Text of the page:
Break it Till you Make it

Break it Till you Make it

“Did you pay extra for the rips in those jeans?” Your boomer family member jokes with an I-know-I’m- witty smile. You laugh and muster the ability to participate in this predictable banter. Sound familiar?

At some point in your life, it is likely that someone has poked fun at you for purchasing purposefully distressed clothing. Why do we keep buying pre-distressed clothing if we all joke about it anyway? We all understand it is impractical, and likely that it’s costing us more money. The images below showcase this cost disparity to a tee. Granted, it is likely also a comparison of polyester to cashmere, but the argument stands. We know how it feels when the icy Kingston air cruelly licks that one exposed part of your kneecap through your jeans. You know your Golden Goose sneakers had their optimal amount of visible dirt on them when they came home from the mall, and they will only look worse as time goes on. The mild annoyance distressed clothing presents is widely ignored by the young and stylish population, but why?

The bottom line is that the prominent fashion industry people lead, and we, the masses, follow. If it’s on Bella Hadid’s instagram, it’s sold out the next day. If Kanye puts a stamp of approval on it, people sleep on the streets overnight to get it. When we see celebrities wear these oh-so-perfectly ‘damaged’ clothes, we strive to emulate them. Finally, we have reached the core question of this phenomenon— why do designers create distressed clothing in the first place?

To create an item made to fail at its only purpose is a rather radical concept. If we think of clothes as tools to cover us, then putting holes in them is to make them fail at their one job. If shoes are meant to sustain us over long walks, distressing them lessens their ability to do so. It’s the same idea as the trendy Jaquemus micro bag of 2019– creating an item that does not perform what it’s made to do, as a rebellion. If you’ve wondered why distressed clothing makes you feel instantly cooler, here’s why: the item is a protest to its own purpose.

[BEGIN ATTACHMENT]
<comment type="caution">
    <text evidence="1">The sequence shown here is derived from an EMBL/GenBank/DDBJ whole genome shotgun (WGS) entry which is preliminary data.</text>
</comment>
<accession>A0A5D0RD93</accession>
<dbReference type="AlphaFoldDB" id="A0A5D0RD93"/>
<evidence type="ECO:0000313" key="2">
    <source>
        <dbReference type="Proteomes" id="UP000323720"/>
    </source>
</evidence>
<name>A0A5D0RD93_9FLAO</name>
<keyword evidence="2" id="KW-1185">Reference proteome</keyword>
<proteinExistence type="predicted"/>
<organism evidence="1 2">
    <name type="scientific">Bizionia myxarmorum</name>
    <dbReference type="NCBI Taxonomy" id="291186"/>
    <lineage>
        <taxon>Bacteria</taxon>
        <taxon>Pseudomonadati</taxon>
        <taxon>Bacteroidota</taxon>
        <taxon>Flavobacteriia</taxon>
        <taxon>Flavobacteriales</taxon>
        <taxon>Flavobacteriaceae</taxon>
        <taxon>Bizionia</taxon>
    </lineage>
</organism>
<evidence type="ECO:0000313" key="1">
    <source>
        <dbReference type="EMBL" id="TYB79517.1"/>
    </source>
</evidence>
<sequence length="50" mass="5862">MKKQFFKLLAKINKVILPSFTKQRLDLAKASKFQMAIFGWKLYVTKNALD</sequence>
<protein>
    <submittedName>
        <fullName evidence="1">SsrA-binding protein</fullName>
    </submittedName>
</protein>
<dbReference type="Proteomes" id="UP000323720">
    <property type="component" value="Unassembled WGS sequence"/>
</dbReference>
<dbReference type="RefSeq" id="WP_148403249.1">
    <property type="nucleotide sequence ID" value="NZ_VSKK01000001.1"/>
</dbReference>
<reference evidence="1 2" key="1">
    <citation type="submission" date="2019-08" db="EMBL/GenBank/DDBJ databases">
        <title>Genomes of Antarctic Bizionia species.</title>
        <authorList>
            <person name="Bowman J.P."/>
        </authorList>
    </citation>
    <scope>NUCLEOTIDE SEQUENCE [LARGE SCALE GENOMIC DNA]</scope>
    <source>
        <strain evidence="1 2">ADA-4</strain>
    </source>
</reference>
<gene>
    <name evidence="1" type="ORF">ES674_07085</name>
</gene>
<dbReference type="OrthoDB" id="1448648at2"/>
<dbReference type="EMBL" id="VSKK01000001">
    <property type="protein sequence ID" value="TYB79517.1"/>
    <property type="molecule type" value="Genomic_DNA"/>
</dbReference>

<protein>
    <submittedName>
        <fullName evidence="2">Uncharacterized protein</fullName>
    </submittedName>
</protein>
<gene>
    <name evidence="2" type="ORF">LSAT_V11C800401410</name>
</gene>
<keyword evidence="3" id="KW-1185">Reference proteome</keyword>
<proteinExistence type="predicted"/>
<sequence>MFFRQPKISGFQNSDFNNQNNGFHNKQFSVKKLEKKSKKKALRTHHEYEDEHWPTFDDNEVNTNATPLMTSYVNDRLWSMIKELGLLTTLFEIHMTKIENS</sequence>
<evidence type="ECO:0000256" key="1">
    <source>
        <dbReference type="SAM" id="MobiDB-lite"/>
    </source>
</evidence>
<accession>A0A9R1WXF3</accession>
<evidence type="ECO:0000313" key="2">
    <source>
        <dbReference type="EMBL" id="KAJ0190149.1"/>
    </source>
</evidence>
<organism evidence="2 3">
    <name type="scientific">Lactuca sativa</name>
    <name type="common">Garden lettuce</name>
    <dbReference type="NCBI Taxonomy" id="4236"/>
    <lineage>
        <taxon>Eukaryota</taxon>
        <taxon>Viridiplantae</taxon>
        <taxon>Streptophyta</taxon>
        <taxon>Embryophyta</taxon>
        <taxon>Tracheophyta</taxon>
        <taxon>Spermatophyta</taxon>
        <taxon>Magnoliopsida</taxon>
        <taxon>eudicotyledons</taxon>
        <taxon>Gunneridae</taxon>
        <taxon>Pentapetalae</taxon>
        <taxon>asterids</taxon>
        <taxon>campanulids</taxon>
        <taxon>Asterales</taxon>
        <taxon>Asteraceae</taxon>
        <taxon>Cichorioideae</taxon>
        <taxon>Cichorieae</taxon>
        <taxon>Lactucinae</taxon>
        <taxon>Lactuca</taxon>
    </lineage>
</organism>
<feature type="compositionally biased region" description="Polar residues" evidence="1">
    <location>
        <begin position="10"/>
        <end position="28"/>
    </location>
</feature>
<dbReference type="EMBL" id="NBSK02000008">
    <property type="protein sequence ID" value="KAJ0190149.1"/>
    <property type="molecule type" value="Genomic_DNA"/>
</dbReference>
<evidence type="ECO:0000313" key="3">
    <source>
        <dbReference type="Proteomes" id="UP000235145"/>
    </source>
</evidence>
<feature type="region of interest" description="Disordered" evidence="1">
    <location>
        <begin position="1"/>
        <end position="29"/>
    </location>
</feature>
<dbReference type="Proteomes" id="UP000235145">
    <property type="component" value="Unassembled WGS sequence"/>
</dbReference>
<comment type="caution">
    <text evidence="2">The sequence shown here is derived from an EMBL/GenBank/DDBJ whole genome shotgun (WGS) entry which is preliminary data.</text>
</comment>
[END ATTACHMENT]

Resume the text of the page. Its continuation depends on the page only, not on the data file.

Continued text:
Pre-distressed clothing is a symbol of access to disposable income and ability to regularly purchase new goods. By no means is it reasonable to make the claim that people wear intentionally ripped and dirtied clothing to flaunt their wealth, but that is the subliminal message trendsetters have encouraged us to send. It’s the same because-I-can attitude as a Louis Vuitton dog collar, or a Chanel sleep mask— only to a lesser degree.

Whether we mean it or not, pre-distressed clothes reflect a level of privilege that is extremely rare. The original instance of distressed clothing was on people who couldn’t afford multiple items of the same type. A homeless person who is forced to wear that one item of clothing until it is falling to bits, a kid who wore that one pair of shoes until the rubber peeled back and looked like a tongue sticking out from under it. Essentially, designers appropriated this idea from those less fortunate. It was massively controversial when Japanese brand N. Hollywood debuted their collection inspired by the homeless (2017, NYFW), but aren’t we just continuing to do this without saying it?

Overall, distressed clothing is a subtle way to add en edge to any outfit. It’s cute, it’s trendy, it’s fun. We could spend all day talking about the ethical ‘issues’ at play, but I just don’t think anyone is offended by the perceived privilege involved in sporting ripped jeans. The bottom line is that this cultural phenomenon is born from unlikely origins. So keep dragging scissors over the pocket of those thrifted LEVI’S jeans until they’re the perfect find. Keep accepting your destroyed Stan Smiths as having ‘been through it’. There are a lot of ethical issues in fashion, and this is one we ignore with a clear conscience.

Carly White is an Online Contributor for MUSE.

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